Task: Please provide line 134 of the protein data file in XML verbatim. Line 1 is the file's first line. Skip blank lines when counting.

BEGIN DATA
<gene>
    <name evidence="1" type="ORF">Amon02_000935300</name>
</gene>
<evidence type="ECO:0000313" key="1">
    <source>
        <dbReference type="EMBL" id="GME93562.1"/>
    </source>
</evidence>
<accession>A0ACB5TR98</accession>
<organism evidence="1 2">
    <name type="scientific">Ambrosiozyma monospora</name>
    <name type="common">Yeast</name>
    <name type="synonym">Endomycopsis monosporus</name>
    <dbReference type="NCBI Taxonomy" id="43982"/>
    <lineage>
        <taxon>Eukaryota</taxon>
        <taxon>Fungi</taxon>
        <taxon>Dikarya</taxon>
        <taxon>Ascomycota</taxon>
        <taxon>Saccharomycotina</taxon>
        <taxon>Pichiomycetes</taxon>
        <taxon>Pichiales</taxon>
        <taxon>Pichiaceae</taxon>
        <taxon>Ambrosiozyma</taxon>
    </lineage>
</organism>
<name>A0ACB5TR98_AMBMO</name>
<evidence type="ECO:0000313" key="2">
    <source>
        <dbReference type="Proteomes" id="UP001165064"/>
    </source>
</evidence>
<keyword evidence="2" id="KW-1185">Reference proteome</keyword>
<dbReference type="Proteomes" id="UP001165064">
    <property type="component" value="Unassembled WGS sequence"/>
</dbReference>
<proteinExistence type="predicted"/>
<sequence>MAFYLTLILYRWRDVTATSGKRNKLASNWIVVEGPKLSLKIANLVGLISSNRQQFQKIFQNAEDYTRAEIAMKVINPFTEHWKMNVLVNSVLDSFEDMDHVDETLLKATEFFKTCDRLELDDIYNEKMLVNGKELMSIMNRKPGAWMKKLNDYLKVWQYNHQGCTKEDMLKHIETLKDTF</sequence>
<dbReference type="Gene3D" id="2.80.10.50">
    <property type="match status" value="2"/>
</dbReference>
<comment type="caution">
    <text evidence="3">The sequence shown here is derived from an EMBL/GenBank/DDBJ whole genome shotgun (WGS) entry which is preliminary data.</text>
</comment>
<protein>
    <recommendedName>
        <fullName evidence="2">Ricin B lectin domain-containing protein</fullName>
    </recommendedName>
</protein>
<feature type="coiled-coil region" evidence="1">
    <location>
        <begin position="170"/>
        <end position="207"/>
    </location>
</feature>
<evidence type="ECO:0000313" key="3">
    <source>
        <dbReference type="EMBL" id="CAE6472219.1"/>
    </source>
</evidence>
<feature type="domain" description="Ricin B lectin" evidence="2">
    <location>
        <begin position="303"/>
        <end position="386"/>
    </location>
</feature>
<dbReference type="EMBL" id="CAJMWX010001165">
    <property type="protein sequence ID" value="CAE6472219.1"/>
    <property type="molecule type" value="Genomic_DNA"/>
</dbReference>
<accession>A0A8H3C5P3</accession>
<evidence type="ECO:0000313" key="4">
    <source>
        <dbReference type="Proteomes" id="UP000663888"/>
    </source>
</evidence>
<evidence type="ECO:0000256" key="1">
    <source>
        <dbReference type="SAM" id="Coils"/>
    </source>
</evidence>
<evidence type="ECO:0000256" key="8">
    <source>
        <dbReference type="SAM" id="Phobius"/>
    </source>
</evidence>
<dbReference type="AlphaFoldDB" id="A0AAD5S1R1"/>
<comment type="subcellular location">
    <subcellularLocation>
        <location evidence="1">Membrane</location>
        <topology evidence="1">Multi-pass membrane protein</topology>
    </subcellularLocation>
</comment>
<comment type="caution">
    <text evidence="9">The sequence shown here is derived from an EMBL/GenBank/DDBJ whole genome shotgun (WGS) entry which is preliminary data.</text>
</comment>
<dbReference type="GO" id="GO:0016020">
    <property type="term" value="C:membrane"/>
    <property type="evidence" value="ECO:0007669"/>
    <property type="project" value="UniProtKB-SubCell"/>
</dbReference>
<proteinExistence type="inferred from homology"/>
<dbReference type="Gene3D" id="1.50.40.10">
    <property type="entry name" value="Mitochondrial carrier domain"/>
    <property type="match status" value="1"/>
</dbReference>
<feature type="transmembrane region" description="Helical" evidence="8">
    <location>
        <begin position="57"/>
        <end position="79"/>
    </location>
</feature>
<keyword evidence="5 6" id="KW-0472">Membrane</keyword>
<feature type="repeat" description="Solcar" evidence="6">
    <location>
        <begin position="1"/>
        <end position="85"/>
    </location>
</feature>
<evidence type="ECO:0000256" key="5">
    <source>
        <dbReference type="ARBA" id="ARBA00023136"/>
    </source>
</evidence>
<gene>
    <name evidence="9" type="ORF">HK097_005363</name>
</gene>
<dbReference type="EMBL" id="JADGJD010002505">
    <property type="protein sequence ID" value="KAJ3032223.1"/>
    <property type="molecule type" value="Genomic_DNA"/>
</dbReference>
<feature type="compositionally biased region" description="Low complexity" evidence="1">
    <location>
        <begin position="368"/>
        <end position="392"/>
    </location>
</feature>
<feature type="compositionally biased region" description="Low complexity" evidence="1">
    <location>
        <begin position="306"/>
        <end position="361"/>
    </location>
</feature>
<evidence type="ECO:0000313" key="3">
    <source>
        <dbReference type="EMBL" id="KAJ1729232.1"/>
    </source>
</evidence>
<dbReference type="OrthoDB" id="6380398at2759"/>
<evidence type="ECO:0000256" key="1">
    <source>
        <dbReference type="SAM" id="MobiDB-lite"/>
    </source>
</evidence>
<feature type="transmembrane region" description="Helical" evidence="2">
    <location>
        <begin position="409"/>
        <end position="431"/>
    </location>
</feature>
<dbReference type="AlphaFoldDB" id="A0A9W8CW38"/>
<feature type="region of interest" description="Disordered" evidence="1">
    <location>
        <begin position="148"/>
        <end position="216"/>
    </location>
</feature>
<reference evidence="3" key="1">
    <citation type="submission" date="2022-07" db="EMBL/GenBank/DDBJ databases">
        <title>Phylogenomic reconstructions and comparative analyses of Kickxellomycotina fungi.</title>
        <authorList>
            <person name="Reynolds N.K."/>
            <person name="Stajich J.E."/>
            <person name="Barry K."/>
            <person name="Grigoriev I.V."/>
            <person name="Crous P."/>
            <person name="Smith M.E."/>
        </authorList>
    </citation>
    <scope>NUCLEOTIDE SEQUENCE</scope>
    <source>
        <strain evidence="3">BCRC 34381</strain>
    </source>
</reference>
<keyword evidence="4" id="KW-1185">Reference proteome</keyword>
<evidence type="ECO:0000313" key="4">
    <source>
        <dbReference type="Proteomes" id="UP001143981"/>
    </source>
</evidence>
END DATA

        <begin position="368"/>